Monday, March 14, 2016

The date is the title...

J. Venn - Logic of Chance

Turtle Graphics?

The above, looks suspiciously like a printout from my first session with Apple Logo (the language, not the branding), before I figured the command for "pen up"...

A few months back, I was reading a few books and found the above in one of them. It is titled "Logic of Chance", by John Venn (mostly known for the Venn diagram). The year? 1866.

So, where were we? Ah yes...


Yes, that famous sequence of number. What was the story with John Venn and pi, here? Whereas I used digits 0-9 in "the 10 colors of pi", John used digits 0-7, discarding all 8s and 9s. Since back then there were no computers, he picked his numbers from a book (by R. Shank) which had 707 digits of pi, leaving him with 568 digits between 0 and 7. He mapped 0 to 7 to directions (10 directions might have felt a bit odd, at 36 degrees, versus nice 45 degree lines):

Although he doesn't specify the mapping, it is easy to infer from the graph. The first digit after the decimal is 1, then 4 and we can see the path as NE, then S, so:

0 N
1 NE
2 E
3 SE
4 S
5 SW
6 W
7 NW

The random walk

He would then move by 1 unit in the direction of each digit / direction mapping. NE, S, NE, SW, skip 9, E, so on and so forth. (NB: This is easy to reproduce in python with the turtle module. A quick search of my blog will get you started on this, from a pi generator to import turtle.)

His conclusion stated: 
"The result seems to me to furnish a very fair graphical indication of randomness". 

Francois Dion

Saturday, March 5, 2016

The return of the Los Alamos Memo 10742 -

Modern rendering of the original 1947 Memo 10742

The mathematician prankster

Can you imagine yourself receiving this memo in your inbox in Washington in 1947? There's a certain artistic je ne sais quoi in this memo...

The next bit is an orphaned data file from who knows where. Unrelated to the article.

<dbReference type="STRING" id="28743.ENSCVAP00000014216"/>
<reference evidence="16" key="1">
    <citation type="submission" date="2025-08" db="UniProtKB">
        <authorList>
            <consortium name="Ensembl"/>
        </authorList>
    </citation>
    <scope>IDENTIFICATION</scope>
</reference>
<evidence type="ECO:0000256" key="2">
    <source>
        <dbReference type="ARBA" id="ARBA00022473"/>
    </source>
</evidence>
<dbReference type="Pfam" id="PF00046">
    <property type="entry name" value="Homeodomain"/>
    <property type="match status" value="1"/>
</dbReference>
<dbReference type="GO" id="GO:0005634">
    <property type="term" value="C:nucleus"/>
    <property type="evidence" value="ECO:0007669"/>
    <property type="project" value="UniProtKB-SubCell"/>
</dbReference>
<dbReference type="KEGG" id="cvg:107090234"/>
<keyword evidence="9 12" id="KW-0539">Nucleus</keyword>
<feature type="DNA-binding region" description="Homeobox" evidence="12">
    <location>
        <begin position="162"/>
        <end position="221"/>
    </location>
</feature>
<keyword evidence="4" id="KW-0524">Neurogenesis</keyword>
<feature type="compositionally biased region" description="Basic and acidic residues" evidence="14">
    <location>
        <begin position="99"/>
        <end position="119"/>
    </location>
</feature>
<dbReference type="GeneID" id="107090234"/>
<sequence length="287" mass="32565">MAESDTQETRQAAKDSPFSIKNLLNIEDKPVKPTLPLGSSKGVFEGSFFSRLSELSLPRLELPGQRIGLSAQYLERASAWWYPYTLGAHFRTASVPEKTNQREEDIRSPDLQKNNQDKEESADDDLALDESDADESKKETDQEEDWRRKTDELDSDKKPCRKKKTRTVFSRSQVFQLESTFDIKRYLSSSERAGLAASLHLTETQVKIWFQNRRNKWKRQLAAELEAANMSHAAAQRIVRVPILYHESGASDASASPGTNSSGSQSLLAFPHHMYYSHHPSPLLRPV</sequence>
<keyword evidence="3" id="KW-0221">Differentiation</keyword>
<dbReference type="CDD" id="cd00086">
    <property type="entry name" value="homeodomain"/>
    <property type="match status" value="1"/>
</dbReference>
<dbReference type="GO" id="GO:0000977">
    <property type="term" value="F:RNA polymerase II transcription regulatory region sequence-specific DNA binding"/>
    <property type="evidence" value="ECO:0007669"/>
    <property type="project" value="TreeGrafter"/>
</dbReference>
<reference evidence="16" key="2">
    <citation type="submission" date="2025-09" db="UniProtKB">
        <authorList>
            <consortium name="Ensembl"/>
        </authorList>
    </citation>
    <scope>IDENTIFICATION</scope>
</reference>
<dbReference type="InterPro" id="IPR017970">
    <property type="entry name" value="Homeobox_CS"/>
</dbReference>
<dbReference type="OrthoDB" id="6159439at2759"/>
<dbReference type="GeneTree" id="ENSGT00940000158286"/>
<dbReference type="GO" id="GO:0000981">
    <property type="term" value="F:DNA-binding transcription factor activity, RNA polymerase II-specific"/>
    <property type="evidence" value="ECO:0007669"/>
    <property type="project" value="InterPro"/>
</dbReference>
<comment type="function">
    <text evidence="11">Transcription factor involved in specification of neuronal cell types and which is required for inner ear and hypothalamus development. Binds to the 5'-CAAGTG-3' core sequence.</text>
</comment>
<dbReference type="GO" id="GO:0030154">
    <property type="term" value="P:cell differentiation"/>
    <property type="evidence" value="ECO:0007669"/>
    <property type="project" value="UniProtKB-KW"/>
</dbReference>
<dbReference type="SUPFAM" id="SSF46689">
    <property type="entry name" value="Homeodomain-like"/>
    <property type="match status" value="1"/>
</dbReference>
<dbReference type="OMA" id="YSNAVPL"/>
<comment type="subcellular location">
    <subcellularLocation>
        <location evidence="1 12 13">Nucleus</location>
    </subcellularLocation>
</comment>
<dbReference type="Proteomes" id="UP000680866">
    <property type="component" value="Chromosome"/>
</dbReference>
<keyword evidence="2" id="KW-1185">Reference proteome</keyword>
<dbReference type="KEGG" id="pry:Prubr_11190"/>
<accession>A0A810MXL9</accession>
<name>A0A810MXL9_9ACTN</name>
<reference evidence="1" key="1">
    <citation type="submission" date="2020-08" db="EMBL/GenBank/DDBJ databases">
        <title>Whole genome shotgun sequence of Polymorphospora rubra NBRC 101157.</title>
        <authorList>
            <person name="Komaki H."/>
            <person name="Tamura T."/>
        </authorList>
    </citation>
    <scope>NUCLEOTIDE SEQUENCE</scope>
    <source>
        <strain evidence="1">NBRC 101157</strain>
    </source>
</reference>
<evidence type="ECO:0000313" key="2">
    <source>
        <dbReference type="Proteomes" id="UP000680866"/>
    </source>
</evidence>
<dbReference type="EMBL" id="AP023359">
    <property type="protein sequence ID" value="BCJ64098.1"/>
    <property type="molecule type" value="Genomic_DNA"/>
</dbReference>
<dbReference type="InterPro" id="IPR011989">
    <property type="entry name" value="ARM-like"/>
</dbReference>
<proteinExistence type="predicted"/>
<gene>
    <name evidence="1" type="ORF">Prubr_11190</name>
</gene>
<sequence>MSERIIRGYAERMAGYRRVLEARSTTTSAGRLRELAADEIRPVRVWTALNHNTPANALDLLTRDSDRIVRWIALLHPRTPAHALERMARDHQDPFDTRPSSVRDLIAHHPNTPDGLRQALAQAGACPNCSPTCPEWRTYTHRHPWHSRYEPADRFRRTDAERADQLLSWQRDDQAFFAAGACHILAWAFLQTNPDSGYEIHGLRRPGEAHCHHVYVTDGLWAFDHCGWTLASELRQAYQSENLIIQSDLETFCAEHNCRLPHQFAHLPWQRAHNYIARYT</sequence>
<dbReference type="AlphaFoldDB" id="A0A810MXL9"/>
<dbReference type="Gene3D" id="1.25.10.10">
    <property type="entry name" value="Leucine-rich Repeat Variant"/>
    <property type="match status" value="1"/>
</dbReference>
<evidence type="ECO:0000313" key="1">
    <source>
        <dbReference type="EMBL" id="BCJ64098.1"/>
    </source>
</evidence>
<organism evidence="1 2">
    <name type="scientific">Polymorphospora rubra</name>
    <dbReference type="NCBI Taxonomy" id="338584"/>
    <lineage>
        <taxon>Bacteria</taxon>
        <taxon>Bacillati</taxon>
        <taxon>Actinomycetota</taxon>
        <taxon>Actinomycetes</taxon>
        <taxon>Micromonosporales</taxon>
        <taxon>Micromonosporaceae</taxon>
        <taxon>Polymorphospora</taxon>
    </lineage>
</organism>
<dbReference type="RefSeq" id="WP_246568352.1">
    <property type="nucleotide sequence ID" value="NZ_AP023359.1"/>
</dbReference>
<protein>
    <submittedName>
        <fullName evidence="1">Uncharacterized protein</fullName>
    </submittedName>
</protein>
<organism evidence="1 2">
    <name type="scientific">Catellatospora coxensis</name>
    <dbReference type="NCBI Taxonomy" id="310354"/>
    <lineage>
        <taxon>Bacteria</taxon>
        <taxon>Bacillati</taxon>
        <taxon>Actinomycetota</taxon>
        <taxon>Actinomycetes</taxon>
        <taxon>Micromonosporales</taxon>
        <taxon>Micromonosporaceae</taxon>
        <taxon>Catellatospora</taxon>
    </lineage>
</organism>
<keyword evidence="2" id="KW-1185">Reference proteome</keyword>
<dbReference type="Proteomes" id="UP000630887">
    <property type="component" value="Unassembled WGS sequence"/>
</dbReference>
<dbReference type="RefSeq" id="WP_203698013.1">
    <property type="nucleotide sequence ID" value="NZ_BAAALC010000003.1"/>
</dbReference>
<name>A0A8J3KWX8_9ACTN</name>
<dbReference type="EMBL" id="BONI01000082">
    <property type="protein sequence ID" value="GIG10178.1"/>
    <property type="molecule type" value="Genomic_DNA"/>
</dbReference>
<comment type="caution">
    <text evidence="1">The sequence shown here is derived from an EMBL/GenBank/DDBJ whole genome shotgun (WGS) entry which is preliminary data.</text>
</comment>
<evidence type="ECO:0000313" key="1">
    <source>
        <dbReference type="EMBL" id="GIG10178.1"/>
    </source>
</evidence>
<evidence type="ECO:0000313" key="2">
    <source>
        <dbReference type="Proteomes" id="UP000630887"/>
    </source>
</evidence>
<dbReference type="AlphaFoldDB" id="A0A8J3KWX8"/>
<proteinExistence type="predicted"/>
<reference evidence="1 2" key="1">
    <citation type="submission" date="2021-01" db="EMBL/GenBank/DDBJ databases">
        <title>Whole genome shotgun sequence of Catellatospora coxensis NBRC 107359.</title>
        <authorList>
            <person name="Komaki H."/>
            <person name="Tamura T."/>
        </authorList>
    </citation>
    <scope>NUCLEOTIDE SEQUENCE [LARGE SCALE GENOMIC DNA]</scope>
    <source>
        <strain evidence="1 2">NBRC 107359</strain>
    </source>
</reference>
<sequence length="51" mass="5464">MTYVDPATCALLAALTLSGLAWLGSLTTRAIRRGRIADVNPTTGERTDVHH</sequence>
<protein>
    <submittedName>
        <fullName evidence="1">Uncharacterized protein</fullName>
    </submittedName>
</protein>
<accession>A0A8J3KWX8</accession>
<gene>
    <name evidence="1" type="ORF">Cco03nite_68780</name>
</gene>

This prank was made by J Carson Mark and Stan Ulam.  A&S was Administration and Services.

And Ulam, well known for working on the Manhattan project, also worked on really interesting things in mathematics. Specifically, a collaboration with Nicholas Constantine Metropolis and John Von Neumann. You might know this as the Monte Carlo method (so named due to Ulam's uncle always asking for money to go and gamble in a Monte Carlo casino...). Some people have learned about a specific Monte Carlo simulation (the first) known as Buffon's needle.

Copying the prankster

When I stumbled upon this many years ago, I decided that it would make a fantastic programming challenge for a workshop and/or class. I first tried it in a Java class, but people didn't get quite into it. Many years later I redid it as part of a weekly Python class I was teaching at a previous employer.

The document is the output of a Python script. In order to make the memo look like it came from the era, I photocopied it. It still didn't look quite right, so I then scanned that into Gimp, bumped the Red and Blue in the color balance tool to give it that stencil / mimeograph / ditto look.

Your assignment

Here is what I asked the students:

"Replicate either:
a) the whole memo
b) the list of numbers 
Whichever assignment you choose, the numbers must be generated programmatically."

That was basically it. So, go ahead and try it. In Python. Or in R, or whatever you fancy and post a solution as a comment.

We will come back in some days (so everybody gets a chance to try it) and present some possible methods of doing this. Oh, and why the title of "the return of the Los Alamos Memo"? Well, I noticed I had blogged about it before some years back, but never detailed it...

Learning more on Stan Ulam

See the wikipedia entry and also:


[EDIT: Part 2 is at: los-alamos-10742-making-of.html]

Francois Dion